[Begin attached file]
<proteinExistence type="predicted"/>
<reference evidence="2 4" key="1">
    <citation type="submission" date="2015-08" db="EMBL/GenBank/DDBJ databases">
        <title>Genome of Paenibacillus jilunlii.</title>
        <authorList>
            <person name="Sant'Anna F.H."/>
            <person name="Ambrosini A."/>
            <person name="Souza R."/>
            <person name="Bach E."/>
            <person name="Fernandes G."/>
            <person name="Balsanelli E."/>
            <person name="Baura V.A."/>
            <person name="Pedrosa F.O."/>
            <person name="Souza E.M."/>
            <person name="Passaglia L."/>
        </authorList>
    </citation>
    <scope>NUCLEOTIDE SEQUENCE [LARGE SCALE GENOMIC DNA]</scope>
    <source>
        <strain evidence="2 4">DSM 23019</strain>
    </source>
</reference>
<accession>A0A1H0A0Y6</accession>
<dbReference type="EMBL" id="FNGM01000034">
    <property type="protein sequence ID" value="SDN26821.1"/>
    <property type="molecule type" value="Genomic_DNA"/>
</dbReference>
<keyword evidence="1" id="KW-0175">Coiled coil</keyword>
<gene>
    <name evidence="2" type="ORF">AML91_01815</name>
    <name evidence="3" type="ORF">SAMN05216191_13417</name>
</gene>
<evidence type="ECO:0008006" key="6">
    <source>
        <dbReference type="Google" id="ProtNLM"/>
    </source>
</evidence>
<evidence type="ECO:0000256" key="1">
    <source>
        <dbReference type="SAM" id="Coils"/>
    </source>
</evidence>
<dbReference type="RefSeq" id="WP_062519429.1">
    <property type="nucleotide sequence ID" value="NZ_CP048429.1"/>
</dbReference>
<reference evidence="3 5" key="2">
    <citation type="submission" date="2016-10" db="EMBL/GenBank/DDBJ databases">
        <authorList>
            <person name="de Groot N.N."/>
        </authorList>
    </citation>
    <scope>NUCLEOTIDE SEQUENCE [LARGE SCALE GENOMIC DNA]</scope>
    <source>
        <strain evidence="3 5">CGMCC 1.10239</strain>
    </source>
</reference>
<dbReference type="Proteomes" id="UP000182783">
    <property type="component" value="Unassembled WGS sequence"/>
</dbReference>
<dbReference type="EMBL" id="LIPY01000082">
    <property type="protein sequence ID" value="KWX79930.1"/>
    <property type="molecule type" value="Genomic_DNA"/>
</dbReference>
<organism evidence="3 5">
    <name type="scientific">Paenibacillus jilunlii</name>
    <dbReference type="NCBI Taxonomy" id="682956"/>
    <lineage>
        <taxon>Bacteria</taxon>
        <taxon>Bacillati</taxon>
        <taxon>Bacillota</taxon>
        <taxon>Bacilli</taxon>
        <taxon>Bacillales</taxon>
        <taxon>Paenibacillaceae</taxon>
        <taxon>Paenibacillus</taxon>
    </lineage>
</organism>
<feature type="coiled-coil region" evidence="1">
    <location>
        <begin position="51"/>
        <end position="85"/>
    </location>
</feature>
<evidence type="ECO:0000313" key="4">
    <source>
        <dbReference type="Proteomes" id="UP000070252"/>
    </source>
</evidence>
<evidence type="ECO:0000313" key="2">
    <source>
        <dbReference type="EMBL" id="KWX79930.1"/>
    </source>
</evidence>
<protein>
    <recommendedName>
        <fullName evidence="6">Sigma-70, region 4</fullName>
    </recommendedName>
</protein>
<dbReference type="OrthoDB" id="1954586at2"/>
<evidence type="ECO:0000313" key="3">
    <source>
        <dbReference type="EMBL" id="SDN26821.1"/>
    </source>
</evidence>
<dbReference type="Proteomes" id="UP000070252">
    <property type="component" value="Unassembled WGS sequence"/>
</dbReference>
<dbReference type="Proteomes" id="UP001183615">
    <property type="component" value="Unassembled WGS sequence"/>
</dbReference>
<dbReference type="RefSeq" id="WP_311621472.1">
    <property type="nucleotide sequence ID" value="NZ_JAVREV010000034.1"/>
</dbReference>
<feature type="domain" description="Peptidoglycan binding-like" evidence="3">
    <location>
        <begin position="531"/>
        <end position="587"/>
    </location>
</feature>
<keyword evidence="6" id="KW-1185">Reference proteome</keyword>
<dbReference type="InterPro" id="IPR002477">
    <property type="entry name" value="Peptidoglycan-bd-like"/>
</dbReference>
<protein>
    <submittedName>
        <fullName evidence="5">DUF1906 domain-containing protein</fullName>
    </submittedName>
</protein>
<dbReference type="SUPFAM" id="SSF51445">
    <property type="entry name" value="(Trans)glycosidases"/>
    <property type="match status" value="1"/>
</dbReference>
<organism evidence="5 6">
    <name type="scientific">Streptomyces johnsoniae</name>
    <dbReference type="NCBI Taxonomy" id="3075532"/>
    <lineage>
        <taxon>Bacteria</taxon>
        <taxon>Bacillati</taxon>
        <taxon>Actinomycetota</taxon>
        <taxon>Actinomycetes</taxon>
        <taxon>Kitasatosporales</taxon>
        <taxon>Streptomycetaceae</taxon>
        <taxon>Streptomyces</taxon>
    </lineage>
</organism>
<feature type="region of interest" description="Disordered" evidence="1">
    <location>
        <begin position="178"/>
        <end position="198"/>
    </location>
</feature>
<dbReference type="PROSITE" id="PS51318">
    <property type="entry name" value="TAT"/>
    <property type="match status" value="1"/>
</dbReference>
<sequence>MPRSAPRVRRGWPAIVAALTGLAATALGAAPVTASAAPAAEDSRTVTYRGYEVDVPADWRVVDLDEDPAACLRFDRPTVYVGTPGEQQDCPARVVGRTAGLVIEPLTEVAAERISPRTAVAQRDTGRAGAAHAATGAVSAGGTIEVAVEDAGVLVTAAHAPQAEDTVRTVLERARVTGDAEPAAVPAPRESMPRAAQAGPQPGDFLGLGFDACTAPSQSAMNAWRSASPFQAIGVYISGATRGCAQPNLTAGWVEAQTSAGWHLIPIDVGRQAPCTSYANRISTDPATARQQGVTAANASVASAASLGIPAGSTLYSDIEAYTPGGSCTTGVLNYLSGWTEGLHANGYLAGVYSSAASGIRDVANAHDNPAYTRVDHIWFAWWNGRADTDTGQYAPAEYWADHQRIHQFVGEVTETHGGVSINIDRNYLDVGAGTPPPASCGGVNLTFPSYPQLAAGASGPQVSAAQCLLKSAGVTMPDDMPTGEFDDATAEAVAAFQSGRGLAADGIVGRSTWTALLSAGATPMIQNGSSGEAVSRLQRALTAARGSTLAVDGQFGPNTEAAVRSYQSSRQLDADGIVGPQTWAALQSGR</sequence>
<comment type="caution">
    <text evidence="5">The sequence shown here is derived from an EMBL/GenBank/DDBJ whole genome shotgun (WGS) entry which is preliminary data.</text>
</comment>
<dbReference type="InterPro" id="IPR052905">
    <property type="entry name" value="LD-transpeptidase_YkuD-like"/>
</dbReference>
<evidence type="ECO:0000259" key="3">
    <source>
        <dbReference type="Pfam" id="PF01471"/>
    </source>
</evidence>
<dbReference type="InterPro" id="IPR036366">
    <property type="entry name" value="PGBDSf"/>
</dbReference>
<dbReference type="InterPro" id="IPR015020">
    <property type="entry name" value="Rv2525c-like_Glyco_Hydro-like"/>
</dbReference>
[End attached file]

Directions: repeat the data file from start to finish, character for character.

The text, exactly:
<proteinExistence type="predicted"/>
<reference evidence="2 4" key="1">
    <citation type="submission" date="2015-08" db="EMBL/GenBank/DDBJ databases">
        <title>Genome of Paenibacillus jilunlii.</title>
        <authorList>
            <person name="Sant'Anna F.H."/>
            <person name="Ambrosini A."/>
            <person name="Souza R."/>
            <person name="Bach E."/>
            <person name="Fernandes G."/>
            <person name="Balsanelli E."/>
            <person name="Baura V.A."/>
            <person name="Pedrosa F.O."/>
            <person name="Souza E.M."/>
            <person name="Passaglia L."/>
        </authorList>
    </citation>
    <scope>NUCLEOTIDE SEQUENCE [LARGE SCALE GENOMIC DNA]</scope>
    <source>
        <strain evidence="2 4">DSM 23019</strain>
    </source>
</reference>
<accession>A0A1H0A0Y6</accession>
<dbReference type="EMBL" id="FNGM01000034">
    <property type="protein sequence ID" value="SDN26821.1"/>
    <property type="molecule type" value="Genomic_DNA"/>
</dbReference>
<keyword evidence="1" id="KW-0175">Coiled coil</keyword>
<gene>
    <name evidence="2" type="ORF">AML91_01815</name>
    <name evidence="3" type="ORF">SAMN05216191_13417</name>
</gene>
<evidence type="ECO:0008006" key="6">
    <source>
        <dbReference type="Google" id="ProtNLM"/>
    </source>
</evidence>
<evidence type="ECO:0000256" key="1">
    <source>
        <dbReference type="SAM" id="Coils"/>
    </source>
</evidence>
<dbReference type="RefSeq" id="WP_062519429.1">
    <property type="nucleotide sequence ID" value="NZ_CP048429.1"/>
</dbReference>
<reference evidence="3 5" key="2">
    <citation type="submission" date="2016-10" db="EMBL/GenBank/DDBJ databases">
        <authorList>
            <person name="de Groot N.N."/>
        </authorList>
    </citation>
    <scope>NUCLEOTIDE SEQUENCE [LARGE SCALE GENOMIC DNA]</scope>
    <source>
        <strain evidence="3 5">CGMCC 1.10239</strain>
    </source>
</reference>
<dbReference type="Proteomes" id="UP000182783">
    <property type="component" value="Unassembled WGS sequence"/>
</dbReference>
<dbReference type="EMBL" id="LIPY01000082">
    <property type="protein sequence ID" value="KWX79930.1"/>
    <property type="molecule type" value="Genomic_DNA"/>
</dbReference>
<organism evidence="3 5">
    <name type="scientific">Paenibacillus jilunlii</name>
    <dbReference type="NCBI Taxonomy" id="682956"/>
    <lineage>
        <taxon>Bacteria</taxon>
        <taxon>Bacillati</taxon>
        <taxon>Bacillota</taxon>
        <taxon>Bacilli</taxon>
        <taxon>Bacillales</taxon>
        <taxon>Paenibacillaceae</taxon>
        <taxon>Paenibacillus</taxon>
    </lineage>
</organism>
<feature type="coiled-coil region" evidence="1">
    <location>
        <begin position="51"/>
        <end position="85"/>
    </location>
</feature>
<evidence type="ECO:0000313" key="4">
    <source>
        <dbReference type="Proteomes" id="UP000070252"/>
    </source>
</evidence>
<evidence type="ECO:0000313" key="2">
    <source>
        <dbReference type="EMBL" id="KWX79930.1"/>
    </source>
</evidence>
<protein>
    <recommendedName>
        <fullName evidence="6">Sigma-70, region 4</fullName>
    </recommendedName>
</protein>
<dbReference type="OrthoDB" id="1954586at2"/>
<evidence type="ECO:0000313" key="3">
    <source>
        <dbReference type="EMBL" id="SDN26821.1"/>
    </source>
</evidence>
<dbReference type="Proteomes" id="UP000070252">
    <property type="component" value="Unassembled WGS sequence"/>
</dbReference>
<dbReference type="Proteomes" id="UP001183615">
    <property type="component" value="Unassembled WGS sequence"/>
</dbReference>
<dbReference type="RefSeq" id="WP_311621472.1">
    <property type="nucleotide sequence ID" value="NZ_JAVREV010000034.1"/>
</dbReference>
<feature type="domain" description="Peptidoglycan binding-like" evidence="3">
    <location>
        <begin position="531"/>
        <end position="587"/>
    </location>
</feature>
<keyword evidence="6" id="KW-1185">Reference proteome</keyword>
<dbReference type="InterPro" id="IPR002477">
    <property type="entry name" value="Peptidoglycan-bd-like"/>
</dbReference>
<protein>
    <submittedName>
        <fullName evidence="5">DUF1906 domain-containing protein</fullName>
    </submittedName>
</protein>
<dbReference type="SUPFAM" id="SSF51445">
    <property type="entry name" value="(Trans)glycosidases"/>
    <property type="match status" value="1"/>
</dbReference>
<organism evidence="5 6">
    <name type="scientific">Streptomyces johnsoniae</name>
    <dbReference type="NCBI Taxonomy" id="3075532"/>
    <lineage>
        <taxon>Bacteria</taxon>
        <taxon>Bacillati</taxon>
        <taxon>Actinomycetota</taxon>
        <taxon>Actinomycetes</taxon>
        <taxon>Kitasatosporales</taxon>
        <taxon>Streptomycetaceae</taxon>
        <taxon>Streptomyces</taxon>
    </lineage>
</organism>
<feature type="region of interest" description="Disordered" evidence="1">
    <location>
        <begin position="178"/>
        <end position="198"/>
    </location>
</feature>
<dbReference type="PROSITE" id="PS51318">
    <property type="entry name" value="TAT"/>
    <property type="match status" value="1"/>
</dbReference>
<sequence>MPRSAPRVRRGWPAIVAALTGLAATALGAAPVTASAAPAAEDSRTVTYRGYEVDVPADWRVVDLDEDPAACLRFDRPTVYVGTPGEQQDCPARVVGRTAGLVIEPLTEVAAERISPRTAVAQRDTGRAGAAHAATGAVSAGGTIEVAVEDAGVLVTAAHAPQAEDTVRTVLERARVTGDAEPAAVPAPRESMPRAAQAGPQPGDFLGLGFDACTAPSQSAMNAWRSASPFQAIGVYISGATRGCAQPNLTAGWVEAQTSAGWHLIPIDVGRQAPCTSYANRISTDPATARQQGVTAANASVASAASLGIPAGSTLYSDIEAYTPGGSCTTGVLNYLSGWTEGLHANGYLAGVYSSAASGIRDVANAHDNPAYTRVDHIWFAWWNGRADTDTGQYAPAEYWADHQRIHQFVGEVTETHGGVSINIDRNYLDVGAGTPPPASCGGVNLTFPSYPQLAAGASGPQVSAAQCLLKSAGVTMPDDMPTGEFDDATAEAVAAFQSGRGLAADGIVGRSTWTALLSAGATPMIQNGSSGEAVSRLQRALTAARGSTLAVDGQFGPNTEAAVRSYQSSRQLDADGIVGPQTWAALQSGR</sequence>
<comment type="caution">
    <text evidence="5">The sequence shown here is derived from an EMBL/GenBank/DDBJ whole genome shotgun (WGS) entry which is preliminary data.</text>
</comment>
<dbReference type="InterPro" id="IPR052905">
    <property type="entry name" value="LD-transpeptidase_YkuD-like"/>
</dbReference>
<evidence type="ECO:0000259" key="3">
    <source>
        <dbReference type="Pfam" id="PF01471"/>
    </source>
</evidence>
<dbReference type="InterPro" id="IPR036366">
    <property type="entry name" value="PGBDSf"/>
</dbReference>
<dbReference type="InterPro" id="IPR015020">
    <property type="entry name" value="Rv2525c-like_Glyco_Hydro-like"/>
</dbReference>